“The cops told me that marital fights should be kept within the walls of the house. I stopped trying to register complaints as I had no support,” she said.

Violence against women in the home is often a very tricky issue to navigate in countries where religious conservatism and traditional societal gender norms are where people get their cues from. Just recently we have seen a huge amount of international media coverage on violence against women in India sparked by the outrage over the news of a young woman being gang raped in Delhi in 2012 by a group of men who did not think it was right for her to be out at night with a young man who was not her husband or father.

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Because of this story, and many others like it which have been reported constantly in the news since, there has been a increase in the number of women coming forward about harassment, abuse, rape and gender violence, and we are starting to see a slow change in the legislative process in order to protect women from this epidemic.

For Geeta, she had to rely on her own strength to find a better life for herself. At the age of 20 she summoned the courage to finally leave her toxic marriage, but it would be a while before she found her feet financially. Because she had not college education or formal qualifications, it was a struggle to find a job.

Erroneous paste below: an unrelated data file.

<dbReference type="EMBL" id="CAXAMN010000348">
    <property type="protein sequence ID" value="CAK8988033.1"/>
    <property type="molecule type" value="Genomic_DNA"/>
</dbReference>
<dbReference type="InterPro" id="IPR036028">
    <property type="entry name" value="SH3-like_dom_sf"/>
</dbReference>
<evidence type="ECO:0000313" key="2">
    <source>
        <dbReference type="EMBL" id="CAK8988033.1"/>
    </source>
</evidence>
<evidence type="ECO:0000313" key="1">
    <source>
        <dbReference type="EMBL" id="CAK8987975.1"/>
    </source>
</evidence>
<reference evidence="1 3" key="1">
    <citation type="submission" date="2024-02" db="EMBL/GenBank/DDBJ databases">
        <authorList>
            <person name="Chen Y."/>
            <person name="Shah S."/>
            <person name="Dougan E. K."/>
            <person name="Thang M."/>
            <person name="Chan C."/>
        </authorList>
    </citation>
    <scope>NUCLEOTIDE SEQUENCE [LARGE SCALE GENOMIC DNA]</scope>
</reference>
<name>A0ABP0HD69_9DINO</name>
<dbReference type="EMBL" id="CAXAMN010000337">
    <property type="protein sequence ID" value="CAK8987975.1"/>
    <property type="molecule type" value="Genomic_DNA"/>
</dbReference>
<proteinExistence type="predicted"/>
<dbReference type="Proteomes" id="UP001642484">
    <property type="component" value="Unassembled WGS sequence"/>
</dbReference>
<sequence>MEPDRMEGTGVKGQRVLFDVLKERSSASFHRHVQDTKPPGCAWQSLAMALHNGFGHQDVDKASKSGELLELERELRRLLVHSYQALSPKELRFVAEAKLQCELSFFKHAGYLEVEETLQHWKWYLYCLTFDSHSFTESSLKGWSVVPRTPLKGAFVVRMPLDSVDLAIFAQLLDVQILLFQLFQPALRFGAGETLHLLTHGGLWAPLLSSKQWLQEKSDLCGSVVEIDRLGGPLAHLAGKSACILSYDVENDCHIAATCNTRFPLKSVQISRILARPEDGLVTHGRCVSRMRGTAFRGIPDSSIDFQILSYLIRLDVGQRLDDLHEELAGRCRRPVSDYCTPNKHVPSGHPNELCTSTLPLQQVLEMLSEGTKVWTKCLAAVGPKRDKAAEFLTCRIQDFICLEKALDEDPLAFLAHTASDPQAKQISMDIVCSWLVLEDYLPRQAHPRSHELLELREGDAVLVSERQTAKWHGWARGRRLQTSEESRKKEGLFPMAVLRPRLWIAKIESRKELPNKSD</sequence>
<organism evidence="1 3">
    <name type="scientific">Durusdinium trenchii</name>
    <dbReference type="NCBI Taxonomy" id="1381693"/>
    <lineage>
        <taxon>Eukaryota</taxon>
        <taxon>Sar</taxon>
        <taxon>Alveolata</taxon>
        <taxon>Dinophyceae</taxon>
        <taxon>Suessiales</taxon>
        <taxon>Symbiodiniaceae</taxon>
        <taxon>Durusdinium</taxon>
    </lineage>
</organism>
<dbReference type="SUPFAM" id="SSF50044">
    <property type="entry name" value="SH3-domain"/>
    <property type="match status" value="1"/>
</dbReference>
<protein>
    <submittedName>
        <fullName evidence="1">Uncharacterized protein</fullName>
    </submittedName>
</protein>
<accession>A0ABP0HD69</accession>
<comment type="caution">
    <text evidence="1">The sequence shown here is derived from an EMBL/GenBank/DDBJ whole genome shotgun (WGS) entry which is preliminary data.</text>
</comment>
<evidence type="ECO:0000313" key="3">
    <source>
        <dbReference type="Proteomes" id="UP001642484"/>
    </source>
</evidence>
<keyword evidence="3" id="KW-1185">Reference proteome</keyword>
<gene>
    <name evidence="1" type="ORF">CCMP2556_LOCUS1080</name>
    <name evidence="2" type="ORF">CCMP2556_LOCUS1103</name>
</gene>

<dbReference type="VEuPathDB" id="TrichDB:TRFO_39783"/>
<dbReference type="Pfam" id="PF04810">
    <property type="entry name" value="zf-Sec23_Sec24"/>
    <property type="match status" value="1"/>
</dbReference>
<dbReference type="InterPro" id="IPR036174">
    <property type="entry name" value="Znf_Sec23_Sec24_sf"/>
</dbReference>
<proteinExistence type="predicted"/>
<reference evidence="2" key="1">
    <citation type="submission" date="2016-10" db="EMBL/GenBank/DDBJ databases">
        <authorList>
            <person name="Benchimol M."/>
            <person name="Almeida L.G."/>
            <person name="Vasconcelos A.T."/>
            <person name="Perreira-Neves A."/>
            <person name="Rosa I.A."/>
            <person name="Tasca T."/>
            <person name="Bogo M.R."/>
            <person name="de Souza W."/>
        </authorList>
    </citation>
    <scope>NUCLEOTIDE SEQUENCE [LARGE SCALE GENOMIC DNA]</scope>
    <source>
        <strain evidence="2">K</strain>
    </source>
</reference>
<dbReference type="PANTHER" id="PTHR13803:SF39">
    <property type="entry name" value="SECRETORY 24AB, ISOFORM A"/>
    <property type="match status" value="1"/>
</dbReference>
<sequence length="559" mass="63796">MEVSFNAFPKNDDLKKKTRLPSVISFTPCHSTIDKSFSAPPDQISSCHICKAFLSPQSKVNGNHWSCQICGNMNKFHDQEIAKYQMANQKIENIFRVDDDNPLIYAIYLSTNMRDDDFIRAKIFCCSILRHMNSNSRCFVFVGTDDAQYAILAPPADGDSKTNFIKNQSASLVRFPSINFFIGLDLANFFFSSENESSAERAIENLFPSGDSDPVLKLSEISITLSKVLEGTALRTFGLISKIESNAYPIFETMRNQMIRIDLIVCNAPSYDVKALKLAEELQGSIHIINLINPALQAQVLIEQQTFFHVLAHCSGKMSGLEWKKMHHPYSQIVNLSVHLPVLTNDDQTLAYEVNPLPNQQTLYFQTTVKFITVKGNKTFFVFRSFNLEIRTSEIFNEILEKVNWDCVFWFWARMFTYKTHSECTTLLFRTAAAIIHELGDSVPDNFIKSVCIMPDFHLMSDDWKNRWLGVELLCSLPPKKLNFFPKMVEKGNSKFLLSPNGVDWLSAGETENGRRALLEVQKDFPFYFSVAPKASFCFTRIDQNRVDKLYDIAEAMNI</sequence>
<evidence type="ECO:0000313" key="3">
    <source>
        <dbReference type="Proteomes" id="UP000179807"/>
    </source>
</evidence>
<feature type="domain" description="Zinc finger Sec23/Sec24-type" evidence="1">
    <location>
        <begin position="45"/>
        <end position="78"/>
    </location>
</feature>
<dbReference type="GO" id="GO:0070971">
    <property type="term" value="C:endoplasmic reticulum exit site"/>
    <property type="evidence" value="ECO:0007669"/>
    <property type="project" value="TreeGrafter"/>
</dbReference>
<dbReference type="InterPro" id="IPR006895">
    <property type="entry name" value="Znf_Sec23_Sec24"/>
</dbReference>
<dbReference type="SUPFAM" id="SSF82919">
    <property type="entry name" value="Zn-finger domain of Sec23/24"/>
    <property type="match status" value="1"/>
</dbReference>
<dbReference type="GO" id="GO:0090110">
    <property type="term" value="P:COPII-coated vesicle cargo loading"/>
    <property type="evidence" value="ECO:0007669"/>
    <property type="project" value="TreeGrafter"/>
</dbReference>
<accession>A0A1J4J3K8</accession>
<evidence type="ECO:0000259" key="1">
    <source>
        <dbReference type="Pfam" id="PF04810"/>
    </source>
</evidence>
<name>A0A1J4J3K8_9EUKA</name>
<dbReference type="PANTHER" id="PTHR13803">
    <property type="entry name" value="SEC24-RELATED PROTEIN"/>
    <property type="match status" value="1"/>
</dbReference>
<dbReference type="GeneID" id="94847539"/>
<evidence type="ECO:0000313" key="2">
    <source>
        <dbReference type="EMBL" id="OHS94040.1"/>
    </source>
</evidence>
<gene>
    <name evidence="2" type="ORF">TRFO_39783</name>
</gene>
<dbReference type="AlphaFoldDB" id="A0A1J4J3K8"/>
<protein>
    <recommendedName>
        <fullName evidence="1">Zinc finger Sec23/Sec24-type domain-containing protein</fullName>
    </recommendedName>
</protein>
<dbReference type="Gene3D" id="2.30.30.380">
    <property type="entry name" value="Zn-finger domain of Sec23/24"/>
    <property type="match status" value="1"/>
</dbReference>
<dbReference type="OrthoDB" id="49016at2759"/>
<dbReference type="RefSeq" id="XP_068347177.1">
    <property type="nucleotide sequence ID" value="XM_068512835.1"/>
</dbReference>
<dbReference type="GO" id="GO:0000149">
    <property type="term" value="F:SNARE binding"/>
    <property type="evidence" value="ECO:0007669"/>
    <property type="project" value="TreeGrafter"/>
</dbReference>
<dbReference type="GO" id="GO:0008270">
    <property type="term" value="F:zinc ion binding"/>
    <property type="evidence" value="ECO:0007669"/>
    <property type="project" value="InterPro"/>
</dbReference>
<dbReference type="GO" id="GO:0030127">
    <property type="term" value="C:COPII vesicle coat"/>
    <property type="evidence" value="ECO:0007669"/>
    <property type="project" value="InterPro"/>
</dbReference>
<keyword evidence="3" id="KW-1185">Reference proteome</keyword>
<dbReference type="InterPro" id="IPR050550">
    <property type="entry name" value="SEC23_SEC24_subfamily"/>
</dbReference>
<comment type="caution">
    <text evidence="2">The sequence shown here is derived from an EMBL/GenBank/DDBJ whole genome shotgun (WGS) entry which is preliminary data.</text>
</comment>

“I have studied only till 10th standard. Working was an alien concept, but I never lost hope,” she said.

Geeta worked odd jobs to survive, and eventually became a paid dancer for weddings and events. In 2008 Geeta met a woman at the Bhangra dance company where she worked who asked her if she was interested in getting into stunt work. And having previously only said “no” to sex work, Geeta decided to give it a try.

Her first job involved being set on fire, which was a heck of a way to be introduced to the industry! But Geeta soon realized that this very physical job enabled her to tap into the tomboy side of her personality which has been locked away for many years, and so she decided to stick with the stunt work.

She learned to ride motorbikes and drive cars which started to set her apart from other women in the industry. She also registered with a movie stunt association who trained her for free and compensated for any travel as well as injuries, which would come in handy at certain points in her career.

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“There are no women who do car chases in India. Almost always the men do it. I can ride any car or bike – I have driven a Harley, a Bullet and a dirt bike. Most women don’t like to perform stunts that involve long hours in the sun or getting dirty in the mud,” she said.